THE BLOG
06/27/2014 12:31 pm ET | Updated Aug 27, 2014

My Mother Will be 98 When She Pays Off Sallie Mae

Huffington Post Reader Question

Dear Steve,

My mother has no clue what she is doing when it comes to finances and there is no question that my Mother's student loans are going to default very soon (213 days and counting). She is 65 years old and a part-time hairdresser who works for a boss that requires her to pay for her own chemicals. We are talking $100-$200 on a good week! Anyways, she has NO BANK ACCOUNT; she had issues with the IRS years ago and as a result no longer uses banks.

She gets paid partially in cash and check, my father pays her taxes, they file jointly but she never has ANY tax refund she always owes, no property in her name whatsoever, (all in my father's name), her credit is shot as is because she can not be trusted with credit cards anymore. Her cell phone is under my sister's account (who lives with my parents due to serious medical issues of her own).

Last I spoke to Sallie Mae on my mother's behalf they wanted to set her up with a payment plan that (once you did the math) would require more than $300 every month until she reached the ripe old age of 98!

I guess my question is: What can Sallie Mae do to her if her loans default besides pester her with phone calls and a collection agency?

James

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Dear James,

I assume were are talking about private student loans here and not federal student loans being serviced by Sallie Mae.

For private student loans the lender would have to sue your mother, get a judgment and an order to garnish her wages. Then they would have to try to do that. I don't know if your mother has any assets to go after but based on what you said about her situation, it is doubtful.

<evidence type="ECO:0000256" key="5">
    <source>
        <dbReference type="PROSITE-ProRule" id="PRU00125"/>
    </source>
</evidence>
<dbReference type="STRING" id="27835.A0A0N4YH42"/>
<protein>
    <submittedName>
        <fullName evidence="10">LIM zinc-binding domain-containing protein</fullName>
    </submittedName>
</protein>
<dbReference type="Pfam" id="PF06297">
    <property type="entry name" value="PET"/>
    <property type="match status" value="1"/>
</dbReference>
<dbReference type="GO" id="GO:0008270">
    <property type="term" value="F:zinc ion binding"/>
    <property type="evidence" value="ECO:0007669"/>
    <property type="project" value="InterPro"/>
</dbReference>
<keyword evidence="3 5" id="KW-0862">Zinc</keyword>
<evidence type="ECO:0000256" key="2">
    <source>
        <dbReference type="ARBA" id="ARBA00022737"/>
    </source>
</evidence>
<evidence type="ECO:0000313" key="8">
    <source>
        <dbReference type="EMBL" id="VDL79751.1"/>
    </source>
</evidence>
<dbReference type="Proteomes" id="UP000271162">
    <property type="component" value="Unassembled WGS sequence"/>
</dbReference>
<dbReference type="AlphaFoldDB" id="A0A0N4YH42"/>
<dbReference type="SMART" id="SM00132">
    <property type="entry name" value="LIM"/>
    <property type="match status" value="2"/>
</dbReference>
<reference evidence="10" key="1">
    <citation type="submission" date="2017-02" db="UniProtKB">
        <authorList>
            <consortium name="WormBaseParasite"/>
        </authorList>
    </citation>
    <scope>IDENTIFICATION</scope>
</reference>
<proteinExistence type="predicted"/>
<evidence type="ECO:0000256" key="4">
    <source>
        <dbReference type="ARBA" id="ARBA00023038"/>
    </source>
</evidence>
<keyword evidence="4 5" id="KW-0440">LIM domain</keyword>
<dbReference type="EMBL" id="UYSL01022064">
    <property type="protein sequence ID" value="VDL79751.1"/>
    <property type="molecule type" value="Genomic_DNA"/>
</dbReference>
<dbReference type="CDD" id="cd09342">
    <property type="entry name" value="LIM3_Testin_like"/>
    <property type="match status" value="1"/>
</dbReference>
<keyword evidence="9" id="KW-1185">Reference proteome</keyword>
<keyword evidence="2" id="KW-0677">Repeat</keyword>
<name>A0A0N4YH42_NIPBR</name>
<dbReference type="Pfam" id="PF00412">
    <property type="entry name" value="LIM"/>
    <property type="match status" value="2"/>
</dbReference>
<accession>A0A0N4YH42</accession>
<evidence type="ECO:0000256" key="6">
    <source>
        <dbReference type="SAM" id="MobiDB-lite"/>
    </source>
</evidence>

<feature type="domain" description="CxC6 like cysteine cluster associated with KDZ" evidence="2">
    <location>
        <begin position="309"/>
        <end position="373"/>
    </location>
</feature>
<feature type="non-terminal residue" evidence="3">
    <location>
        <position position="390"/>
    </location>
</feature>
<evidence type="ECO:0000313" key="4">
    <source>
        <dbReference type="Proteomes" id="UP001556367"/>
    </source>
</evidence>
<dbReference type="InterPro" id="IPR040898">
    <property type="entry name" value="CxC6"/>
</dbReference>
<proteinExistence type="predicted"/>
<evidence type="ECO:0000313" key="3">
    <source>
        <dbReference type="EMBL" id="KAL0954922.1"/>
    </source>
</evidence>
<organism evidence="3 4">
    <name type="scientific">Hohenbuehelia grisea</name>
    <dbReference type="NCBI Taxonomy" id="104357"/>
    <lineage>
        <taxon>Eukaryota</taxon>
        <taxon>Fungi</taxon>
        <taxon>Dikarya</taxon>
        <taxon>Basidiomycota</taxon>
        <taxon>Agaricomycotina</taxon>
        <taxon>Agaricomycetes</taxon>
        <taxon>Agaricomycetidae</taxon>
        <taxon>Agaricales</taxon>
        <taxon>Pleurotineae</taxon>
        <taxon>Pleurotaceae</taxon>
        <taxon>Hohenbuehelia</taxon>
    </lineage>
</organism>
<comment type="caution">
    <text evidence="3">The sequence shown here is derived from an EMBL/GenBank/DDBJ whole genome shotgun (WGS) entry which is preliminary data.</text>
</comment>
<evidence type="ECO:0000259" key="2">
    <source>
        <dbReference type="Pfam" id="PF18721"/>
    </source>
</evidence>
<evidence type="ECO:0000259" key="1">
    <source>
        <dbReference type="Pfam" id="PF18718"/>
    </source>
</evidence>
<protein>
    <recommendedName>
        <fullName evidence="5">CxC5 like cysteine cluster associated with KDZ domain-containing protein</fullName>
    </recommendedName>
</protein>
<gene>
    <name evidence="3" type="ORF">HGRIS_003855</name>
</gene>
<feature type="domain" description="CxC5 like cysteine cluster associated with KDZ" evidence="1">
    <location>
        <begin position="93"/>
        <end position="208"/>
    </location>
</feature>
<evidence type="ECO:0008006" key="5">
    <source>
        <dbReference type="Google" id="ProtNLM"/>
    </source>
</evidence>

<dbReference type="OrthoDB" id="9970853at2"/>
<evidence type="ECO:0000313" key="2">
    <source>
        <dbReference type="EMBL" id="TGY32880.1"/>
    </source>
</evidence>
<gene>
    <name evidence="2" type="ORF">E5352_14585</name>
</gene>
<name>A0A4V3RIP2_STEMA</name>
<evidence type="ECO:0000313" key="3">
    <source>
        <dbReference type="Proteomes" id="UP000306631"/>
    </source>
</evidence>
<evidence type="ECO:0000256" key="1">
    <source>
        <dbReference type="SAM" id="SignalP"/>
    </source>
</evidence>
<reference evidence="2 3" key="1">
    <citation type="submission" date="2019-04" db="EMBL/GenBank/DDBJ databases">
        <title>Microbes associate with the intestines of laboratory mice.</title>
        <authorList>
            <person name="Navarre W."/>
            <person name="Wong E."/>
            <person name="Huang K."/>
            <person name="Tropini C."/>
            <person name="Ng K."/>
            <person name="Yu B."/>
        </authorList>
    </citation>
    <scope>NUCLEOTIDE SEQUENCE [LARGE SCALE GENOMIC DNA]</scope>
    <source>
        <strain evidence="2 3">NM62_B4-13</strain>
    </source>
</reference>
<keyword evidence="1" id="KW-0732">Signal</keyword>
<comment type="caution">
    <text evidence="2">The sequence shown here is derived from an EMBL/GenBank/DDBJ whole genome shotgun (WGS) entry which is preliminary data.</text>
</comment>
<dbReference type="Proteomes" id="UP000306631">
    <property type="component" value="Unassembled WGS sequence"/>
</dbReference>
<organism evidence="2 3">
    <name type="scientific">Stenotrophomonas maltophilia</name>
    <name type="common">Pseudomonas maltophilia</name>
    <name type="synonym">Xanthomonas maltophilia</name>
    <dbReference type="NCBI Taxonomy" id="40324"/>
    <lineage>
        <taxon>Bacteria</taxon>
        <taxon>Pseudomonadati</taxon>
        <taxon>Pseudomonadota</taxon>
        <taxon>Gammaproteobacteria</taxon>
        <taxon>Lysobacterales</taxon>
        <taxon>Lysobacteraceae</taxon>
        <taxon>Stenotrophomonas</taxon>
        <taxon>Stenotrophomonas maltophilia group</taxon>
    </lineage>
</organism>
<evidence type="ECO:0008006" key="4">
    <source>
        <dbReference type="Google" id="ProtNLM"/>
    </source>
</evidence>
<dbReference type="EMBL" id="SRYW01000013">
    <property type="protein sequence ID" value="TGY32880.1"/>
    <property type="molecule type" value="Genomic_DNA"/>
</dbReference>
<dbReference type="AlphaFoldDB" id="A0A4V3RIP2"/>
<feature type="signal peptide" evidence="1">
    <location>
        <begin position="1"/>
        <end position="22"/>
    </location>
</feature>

Based on her age and income it seems the more likely scenario is for her to simply default and wait till the statute of limitations expires on the loans and then discharge them in bankruptcy. Yes, private student loans outside the statute of limitations can currently be discharged in bankruptcy. To find out exactly how to implement that solution you will need to discuss this strategy with a local bankruptcy attorney who is licensed in your state.

When it comes to private student loans there are no mass elimination solutions and even getting them discharged due to disability is a nightmare, if at all.

Since the asked for payment is not affordable and it is highly unlikely she will be able to complete a full repayment solution that leaves her with default as a strategic default as a primary option. Sallie Mae may offer her a settlement of about 50% of the loan balance to satisfy the debt but those offers seem to be generated by a Sallie Mae internal process and not by debtors requesting to settle. If they decide to settle they will send your mother a letter and may even offer payment terms on the debt settlement.

In the face of no terrific solution for private student loan problems you just have to choose the least sucky option.

Steve

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